by Rev. Mitch Hescox
Being at the Gulf Shore, what’s missing are the people. In the height of the summer, the sound of children is absent, they aren't playing in the waves or building sandcastles, what remains on the beach is the residue of crude oil. From a distance, the beach looks wonderful, but when you walk the beach an oily film coats your feet and pea size tar balls are very common. Although much of the oil has been either removed or buried by tons of new sand, frothy brown foam still stains the beach. This weekend we have much to be thankful for as the BP Cap appears to be holding, but for the hotels and restaurants the future remains dim as June’s business was down 50%, and the July/August estimates appear closer to 70%.
This economic down turn doesn’t just affect business or property owners, but affects those on the bottom of the pay scale. Just this week, a local pastor received a phone call from a frantic woman, desperately seeking a place to store her furniture as she had been evicted after losing her job. Just an hour later, while a colleague, Dr. Randy Brinson, Christian Coalition of Alabama, was recording an interview with Fox News, a young woman came up to us seeking help because she has no food, no job, and not a whole lot of hope. Right on the beach, we prayed for the woman and invited her to go the local church tomorrow, to receive a gift of food. Many at least for now will benefit from the BP clean up jobs, but others are falling through the cracks of this environmental disaster.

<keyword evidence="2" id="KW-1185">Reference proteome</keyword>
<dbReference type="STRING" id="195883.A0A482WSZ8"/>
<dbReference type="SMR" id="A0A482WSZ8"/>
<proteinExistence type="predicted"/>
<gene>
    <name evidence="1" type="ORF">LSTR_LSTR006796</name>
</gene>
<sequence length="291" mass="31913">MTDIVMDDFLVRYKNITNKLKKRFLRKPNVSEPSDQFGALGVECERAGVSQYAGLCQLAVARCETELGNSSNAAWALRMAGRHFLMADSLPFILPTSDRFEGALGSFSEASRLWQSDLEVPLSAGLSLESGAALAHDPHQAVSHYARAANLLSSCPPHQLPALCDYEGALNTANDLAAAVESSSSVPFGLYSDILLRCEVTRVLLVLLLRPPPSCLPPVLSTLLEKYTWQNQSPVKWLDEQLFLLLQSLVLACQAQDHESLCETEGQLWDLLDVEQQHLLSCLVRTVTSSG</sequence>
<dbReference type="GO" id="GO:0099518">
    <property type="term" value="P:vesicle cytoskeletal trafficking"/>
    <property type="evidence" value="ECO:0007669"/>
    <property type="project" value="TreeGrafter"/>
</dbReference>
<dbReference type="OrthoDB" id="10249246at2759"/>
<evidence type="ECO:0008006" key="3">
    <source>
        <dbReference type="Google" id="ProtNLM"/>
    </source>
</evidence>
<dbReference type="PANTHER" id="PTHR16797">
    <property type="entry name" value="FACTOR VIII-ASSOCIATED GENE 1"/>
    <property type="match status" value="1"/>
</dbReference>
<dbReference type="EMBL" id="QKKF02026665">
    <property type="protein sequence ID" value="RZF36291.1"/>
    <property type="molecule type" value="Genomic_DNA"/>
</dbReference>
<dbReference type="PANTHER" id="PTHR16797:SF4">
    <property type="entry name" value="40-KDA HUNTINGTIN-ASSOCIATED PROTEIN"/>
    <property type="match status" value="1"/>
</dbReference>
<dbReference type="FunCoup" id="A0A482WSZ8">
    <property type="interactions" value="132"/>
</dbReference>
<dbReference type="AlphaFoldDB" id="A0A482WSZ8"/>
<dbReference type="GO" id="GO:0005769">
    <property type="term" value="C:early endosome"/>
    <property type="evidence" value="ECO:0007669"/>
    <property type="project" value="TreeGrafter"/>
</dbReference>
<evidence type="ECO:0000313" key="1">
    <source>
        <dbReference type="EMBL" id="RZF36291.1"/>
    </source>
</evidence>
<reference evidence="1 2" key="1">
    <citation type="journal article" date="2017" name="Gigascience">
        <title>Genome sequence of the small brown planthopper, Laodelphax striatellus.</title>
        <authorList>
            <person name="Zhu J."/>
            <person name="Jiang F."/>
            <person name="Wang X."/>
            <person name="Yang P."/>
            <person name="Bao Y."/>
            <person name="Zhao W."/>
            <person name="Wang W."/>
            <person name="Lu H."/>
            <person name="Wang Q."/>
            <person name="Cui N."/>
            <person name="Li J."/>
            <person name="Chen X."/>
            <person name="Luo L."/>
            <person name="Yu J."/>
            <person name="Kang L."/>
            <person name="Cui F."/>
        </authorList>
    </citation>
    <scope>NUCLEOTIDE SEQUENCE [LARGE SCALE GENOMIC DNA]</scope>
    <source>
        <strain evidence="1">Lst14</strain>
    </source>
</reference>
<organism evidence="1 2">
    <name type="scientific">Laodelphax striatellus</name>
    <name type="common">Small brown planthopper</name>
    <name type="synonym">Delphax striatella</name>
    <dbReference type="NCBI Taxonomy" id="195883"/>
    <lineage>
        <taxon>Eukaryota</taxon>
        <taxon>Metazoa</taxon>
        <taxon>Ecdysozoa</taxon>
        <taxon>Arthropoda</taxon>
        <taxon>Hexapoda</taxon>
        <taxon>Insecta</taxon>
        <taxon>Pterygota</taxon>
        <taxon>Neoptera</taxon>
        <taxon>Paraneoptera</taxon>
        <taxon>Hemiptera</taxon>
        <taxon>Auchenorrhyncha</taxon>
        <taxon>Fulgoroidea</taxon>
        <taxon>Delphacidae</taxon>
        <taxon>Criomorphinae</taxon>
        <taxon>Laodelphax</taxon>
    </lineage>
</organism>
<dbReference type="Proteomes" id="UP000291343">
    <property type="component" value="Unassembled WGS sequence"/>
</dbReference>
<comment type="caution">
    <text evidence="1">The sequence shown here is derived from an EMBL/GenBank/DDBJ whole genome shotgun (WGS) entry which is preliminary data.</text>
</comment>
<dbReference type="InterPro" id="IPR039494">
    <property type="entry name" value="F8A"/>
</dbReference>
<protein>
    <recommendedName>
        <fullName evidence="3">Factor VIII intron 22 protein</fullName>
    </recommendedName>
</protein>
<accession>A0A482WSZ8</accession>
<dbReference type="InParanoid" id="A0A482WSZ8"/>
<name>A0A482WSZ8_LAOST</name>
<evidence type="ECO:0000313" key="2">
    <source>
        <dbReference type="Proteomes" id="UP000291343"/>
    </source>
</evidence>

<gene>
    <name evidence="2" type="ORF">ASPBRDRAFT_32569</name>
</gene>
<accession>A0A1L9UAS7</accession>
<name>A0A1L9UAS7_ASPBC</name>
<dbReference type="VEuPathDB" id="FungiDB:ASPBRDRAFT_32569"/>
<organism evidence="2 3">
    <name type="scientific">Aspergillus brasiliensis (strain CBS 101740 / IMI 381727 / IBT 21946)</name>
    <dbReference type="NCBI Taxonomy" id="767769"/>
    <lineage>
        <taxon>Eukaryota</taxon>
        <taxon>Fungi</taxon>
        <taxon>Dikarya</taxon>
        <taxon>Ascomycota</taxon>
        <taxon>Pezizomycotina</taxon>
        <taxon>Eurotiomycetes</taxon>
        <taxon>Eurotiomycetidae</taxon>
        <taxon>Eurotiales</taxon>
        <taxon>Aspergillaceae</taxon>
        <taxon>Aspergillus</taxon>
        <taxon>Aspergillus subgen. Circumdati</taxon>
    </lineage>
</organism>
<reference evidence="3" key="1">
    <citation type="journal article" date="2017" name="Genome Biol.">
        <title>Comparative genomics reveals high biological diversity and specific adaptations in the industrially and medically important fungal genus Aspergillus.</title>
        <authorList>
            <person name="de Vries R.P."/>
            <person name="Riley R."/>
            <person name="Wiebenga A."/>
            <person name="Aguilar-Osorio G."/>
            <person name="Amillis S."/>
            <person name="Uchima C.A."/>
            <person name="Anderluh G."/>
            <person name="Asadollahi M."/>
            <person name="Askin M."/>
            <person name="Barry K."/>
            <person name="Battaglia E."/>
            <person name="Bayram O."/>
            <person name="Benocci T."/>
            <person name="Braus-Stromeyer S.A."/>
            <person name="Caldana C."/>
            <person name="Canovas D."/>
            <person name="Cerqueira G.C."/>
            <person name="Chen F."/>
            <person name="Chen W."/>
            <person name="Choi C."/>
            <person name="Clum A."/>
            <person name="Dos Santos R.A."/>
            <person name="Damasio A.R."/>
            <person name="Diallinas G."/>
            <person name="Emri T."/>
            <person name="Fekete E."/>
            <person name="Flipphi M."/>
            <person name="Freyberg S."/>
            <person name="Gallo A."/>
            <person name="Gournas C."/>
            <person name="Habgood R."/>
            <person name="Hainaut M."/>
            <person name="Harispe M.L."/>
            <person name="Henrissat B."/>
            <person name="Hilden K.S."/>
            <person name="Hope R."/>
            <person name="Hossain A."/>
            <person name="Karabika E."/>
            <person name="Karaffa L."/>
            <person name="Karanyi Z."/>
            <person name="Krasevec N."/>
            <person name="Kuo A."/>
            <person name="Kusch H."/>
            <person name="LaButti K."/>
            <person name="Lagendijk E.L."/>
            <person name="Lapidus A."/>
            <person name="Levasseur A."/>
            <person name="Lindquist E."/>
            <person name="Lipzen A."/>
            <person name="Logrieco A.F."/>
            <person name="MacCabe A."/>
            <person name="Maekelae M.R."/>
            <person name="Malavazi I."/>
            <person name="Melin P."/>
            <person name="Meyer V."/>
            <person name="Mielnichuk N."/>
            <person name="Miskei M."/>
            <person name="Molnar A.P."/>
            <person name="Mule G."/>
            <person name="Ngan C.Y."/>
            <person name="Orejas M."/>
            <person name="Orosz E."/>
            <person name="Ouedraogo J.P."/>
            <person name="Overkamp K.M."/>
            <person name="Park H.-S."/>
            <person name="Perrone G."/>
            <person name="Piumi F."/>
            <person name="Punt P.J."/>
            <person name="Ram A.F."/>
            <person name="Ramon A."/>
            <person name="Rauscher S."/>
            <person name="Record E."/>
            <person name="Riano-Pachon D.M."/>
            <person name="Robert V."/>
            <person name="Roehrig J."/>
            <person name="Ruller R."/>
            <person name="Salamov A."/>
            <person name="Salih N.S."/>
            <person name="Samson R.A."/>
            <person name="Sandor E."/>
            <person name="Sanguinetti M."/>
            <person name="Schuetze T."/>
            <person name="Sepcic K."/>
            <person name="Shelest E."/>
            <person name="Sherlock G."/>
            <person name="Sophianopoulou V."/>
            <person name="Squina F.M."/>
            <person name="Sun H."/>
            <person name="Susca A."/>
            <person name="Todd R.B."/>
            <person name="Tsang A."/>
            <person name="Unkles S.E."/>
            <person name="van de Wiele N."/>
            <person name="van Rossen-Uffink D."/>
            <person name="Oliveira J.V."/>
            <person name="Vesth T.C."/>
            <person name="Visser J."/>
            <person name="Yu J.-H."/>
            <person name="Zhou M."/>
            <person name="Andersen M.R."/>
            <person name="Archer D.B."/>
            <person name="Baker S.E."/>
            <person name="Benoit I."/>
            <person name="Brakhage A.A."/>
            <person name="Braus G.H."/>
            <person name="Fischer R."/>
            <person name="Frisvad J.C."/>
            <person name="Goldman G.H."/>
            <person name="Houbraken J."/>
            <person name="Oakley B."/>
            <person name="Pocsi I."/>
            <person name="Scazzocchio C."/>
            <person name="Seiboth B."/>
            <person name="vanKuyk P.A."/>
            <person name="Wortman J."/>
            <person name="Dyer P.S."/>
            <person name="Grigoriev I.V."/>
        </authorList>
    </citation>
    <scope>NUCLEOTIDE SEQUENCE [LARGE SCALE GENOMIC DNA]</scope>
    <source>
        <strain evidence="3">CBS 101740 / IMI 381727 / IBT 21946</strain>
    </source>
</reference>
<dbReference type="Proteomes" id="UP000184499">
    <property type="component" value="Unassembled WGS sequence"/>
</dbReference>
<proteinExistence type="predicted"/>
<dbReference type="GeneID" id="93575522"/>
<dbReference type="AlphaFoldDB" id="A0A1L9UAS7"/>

Real people, everyday people, will continue to be ravaged in the aftermath of Deep Water Horizon. We realize that the oil spew may be ending, but the affects will last for decades. Today is a beginning, a new day in prayer, thanksgiving and hope for this human caused disaster. The beginning starts where it should start by seeking God in prayer in the National Day of Prayer for the Gulf. This day focuses on how, we the American church, came together with God’s children in the Gulf and His creation that is desperately groaning.
The Church has been wondering what it can do. First, if you have a vacation planned for the Gulf, please come. We encourage you to have a sacrificial vacation in the Gulf to support your brothers and sisters –they need you.
Second, today we announce on the National Day of Prayer for The Gulf The 100,0002 Initiative. Our goal is to connect 100,000 churches and with 100,000 hurting Gulf families. Plans will be announced shortly on the mechanism being established to connect congregations with those in need. But for today and tomorrow it begins where it should begin, putting The 100,0002 Initiative, and the entire Gulf population before the Lord.
People who can, should still come to the Gulf Shore.
By Rev. Mitch Hescox and Alexei Laushkin
The Deep Water Horizon oil spill represents one of the largest environmental disasters in American history. We are thrilled and thank the Lord for what seems to be some positive recent developments for the oil spill. We will need to wait over the weekend to see what this ultimately means for the full containment of the spill. One thing remains clear, the disaster show cases both our God given human ingenuity and limitations. We have shut down an area of the coast line roughly the size of Kansas, over 81,000 sq mi, to contain one of the largest man made oil spills on record. We cannot forget that this crisis doesn’t end with a plugged well, but will affect the Gulf’s inhabitants for years if not decades. As in all crises the Gulf Oil Spill will fade from public view, but not from the lives of those impacted.